Storm reveals flaws in how we treat poor in our society

September 11, 2005|By C. Fraser Smith

PRESIDENT BUSH'S people at Homeland Security and the Federal Emergency Management Agency say they were sometimes out of the Katrina loop. We thought they were the loop.

Will that lame report give cover to Mr. Bush who, at one point, blamed the "bureaucracy"? Maybe, but in a sense, he is the bureaucracy. We are informed that a commission or a task force or a panel will try to find out what went wrong. Perhaps it can try to find out where the buck stops.

Recriminations and second-guessing will continue, no doubt. There's a lot to learn and re-learn. Some perspective will no doubt help us all.

It's been observed that Americans think there's a solution for everything. It's an endearing, maybe even an ennobling, quality. While older nations seem to realize certain immutable forces in life, certain enduring dilemmas, Americans repair instinctively to the Can Do Spirit. Katrina laid waste to an area bigger than the size of Great Britain, 90,000 square miles or so. So? Fix it!

In more sober moments after such events, we say something has to change. But will there be change?

Local officials, academics and newspapers raised concern for years about disaster lurking behind the levees. They must have been infuriated to hear people say such an event was never contemplated. These truth tellers are now blamed, subtly, for failing to press their point. Their budgets were cut, and they were too nice about it. They didn't raise enough hell.

After 9/11, we got a road map for change. That map is back in the governmental glove compartment.

And there's a reason. It's not just the indifference of various officials. You can argue, as I would, that an administration with low regard for government will never be ready when government action is needed most. You have to live and breathe this stuff.

But there's an even more fundamental reason change must come. We are on the back of a tiger: a very complicated way of life. It's a system that can't withstand much alteration. A rumor of gasoline shortages, for example, put Baltimore into gridlock Sept. 2. What would a real shortage mean to commerce, to daily life, to relief efforts?

We are a privileged society with an underclass that can't keep pace. Every city has a population incapable of taking care of itself in such a situation. A storm that lives up to its potential - one that doesn't just tease us into complacency - will drown those who are forced to ride it out. The poor are living like the rest of us, relatively speaking, but they can't absorb any disruption in their difficult lives.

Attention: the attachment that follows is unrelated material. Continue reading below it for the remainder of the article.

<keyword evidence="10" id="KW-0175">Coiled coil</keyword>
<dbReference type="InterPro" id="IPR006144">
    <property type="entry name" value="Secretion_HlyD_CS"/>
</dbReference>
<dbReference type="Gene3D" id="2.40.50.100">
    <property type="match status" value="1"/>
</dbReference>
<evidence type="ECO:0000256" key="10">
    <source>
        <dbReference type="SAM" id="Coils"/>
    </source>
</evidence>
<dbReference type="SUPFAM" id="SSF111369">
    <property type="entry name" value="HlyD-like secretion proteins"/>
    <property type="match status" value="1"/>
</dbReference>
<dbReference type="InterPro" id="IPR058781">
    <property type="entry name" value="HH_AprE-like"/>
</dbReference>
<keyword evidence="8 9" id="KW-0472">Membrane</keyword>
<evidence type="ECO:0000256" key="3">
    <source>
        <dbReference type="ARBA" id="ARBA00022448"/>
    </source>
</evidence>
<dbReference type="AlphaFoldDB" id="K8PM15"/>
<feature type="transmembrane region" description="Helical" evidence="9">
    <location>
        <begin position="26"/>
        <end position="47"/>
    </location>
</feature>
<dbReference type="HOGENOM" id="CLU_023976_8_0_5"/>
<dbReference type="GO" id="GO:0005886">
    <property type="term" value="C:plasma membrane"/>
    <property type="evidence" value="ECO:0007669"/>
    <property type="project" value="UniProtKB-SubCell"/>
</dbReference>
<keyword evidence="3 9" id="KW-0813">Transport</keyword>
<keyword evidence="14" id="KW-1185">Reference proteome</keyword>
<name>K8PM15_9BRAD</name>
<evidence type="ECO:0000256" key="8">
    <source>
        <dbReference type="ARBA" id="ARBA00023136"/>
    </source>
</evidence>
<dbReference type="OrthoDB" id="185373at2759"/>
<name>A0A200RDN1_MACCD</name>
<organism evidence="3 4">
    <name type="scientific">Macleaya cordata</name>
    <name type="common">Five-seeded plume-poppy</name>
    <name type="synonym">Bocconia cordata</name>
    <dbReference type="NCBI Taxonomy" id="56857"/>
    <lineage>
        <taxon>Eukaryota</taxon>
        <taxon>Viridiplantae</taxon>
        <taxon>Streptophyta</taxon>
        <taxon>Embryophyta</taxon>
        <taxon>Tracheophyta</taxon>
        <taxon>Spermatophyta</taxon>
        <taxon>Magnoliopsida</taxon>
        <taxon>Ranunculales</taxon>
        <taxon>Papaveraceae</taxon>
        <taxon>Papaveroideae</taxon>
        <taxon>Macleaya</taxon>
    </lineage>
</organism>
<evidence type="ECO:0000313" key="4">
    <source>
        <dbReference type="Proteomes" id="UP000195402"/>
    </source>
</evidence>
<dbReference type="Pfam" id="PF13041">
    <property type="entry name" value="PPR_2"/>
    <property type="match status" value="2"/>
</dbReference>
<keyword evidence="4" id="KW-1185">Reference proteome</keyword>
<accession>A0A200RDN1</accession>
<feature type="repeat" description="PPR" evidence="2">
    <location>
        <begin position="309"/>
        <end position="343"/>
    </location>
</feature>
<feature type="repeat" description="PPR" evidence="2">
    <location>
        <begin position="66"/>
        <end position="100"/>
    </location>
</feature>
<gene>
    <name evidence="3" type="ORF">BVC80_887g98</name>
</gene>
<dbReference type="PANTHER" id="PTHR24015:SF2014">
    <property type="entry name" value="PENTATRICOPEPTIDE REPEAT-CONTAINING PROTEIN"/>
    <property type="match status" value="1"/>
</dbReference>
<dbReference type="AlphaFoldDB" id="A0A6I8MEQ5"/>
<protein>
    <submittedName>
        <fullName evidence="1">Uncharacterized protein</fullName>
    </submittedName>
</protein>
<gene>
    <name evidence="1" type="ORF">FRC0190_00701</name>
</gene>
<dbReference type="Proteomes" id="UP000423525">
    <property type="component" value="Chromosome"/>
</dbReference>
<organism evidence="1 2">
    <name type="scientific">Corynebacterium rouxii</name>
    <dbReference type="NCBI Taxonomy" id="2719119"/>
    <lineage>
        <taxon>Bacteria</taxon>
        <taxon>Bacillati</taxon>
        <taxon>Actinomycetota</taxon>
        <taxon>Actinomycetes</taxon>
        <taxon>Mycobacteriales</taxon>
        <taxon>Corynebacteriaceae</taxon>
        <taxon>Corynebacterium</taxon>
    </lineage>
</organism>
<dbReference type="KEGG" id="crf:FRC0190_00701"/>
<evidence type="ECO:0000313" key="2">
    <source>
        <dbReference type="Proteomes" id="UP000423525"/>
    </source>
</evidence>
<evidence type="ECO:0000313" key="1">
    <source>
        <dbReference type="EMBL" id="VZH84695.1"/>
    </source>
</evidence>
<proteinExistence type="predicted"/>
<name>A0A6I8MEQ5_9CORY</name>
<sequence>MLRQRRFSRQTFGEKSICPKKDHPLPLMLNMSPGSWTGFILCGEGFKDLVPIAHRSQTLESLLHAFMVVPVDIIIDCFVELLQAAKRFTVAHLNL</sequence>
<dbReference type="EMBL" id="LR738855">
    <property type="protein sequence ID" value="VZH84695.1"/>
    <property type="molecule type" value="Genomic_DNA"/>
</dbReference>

In the 1960s, two New York City social scientists wrote a book called Regulating the Poor. Here was their thesis, over simplified: Society deals with poor people when poor people mount the barricades, when they riot, when they threaten commerce and the "haves." To keep that from happening or to quell the fires once they've flared, we turn on the relief spigot: we pass a food stamp law; we find merit in tax credits; we make it possible for the jobless to get training; we pass legislation enabling the poor to live in decent housing. We help them before they hurt us.

We failed the poor in New Orleans long before the hurricane hit. We failed them by pretending they don't exist, by marginalizing them, by making them expendable. Now our failure is out there for the world to see.

This hurricane took us back once again to questions about Iraq and its relationship to Vietnam. We were confronted even before the Gulf Coast catastrophe with the "guns and butter" challenge posed for President Lyndon B. Johnson: Could we save the world from communism while attending to poverty on the home front?

There are differences, of course, between then and now. Then, it was a choice between fighting poverty and fighting a war. Today, the question is whether we're adequately financing a war while thinking, not about the poor, but about another tax break for the very wealthy.

That's something we could change.

C. Fraser Smith is news director for WYPR-FM. His column appears Sundays.

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